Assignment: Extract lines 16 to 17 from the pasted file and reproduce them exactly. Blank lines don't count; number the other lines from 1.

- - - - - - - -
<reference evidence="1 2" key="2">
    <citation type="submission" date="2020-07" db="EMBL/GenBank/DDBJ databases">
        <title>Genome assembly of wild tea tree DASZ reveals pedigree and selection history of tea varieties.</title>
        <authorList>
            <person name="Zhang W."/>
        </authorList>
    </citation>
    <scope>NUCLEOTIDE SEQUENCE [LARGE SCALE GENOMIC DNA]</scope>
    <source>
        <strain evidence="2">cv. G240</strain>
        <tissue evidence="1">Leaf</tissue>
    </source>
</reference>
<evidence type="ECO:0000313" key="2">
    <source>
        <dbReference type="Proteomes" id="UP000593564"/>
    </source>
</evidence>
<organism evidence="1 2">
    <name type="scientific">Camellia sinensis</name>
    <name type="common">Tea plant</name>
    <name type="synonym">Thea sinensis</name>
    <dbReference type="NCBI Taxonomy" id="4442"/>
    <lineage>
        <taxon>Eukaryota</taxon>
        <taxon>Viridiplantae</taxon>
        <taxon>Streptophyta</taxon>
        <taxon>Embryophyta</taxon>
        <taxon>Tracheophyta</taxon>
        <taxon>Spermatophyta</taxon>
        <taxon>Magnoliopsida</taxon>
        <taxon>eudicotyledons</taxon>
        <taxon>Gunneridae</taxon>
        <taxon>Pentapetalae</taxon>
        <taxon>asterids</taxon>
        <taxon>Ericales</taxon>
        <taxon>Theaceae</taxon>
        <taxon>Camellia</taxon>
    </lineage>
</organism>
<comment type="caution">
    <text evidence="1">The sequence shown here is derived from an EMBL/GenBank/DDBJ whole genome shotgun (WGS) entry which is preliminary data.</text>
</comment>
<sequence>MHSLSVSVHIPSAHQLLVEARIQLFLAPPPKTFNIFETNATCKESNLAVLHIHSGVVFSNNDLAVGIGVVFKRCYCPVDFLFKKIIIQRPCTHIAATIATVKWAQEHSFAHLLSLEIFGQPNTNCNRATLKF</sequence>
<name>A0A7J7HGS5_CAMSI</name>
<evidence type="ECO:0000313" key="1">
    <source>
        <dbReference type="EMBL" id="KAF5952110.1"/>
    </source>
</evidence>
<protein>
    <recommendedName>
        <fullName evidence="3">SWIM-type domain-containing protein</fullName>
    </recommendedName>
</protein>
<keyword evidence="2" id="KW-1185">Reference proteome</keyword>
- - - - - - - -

        <dbReference type="Proteomes" id="UP000593564"/>
    </source>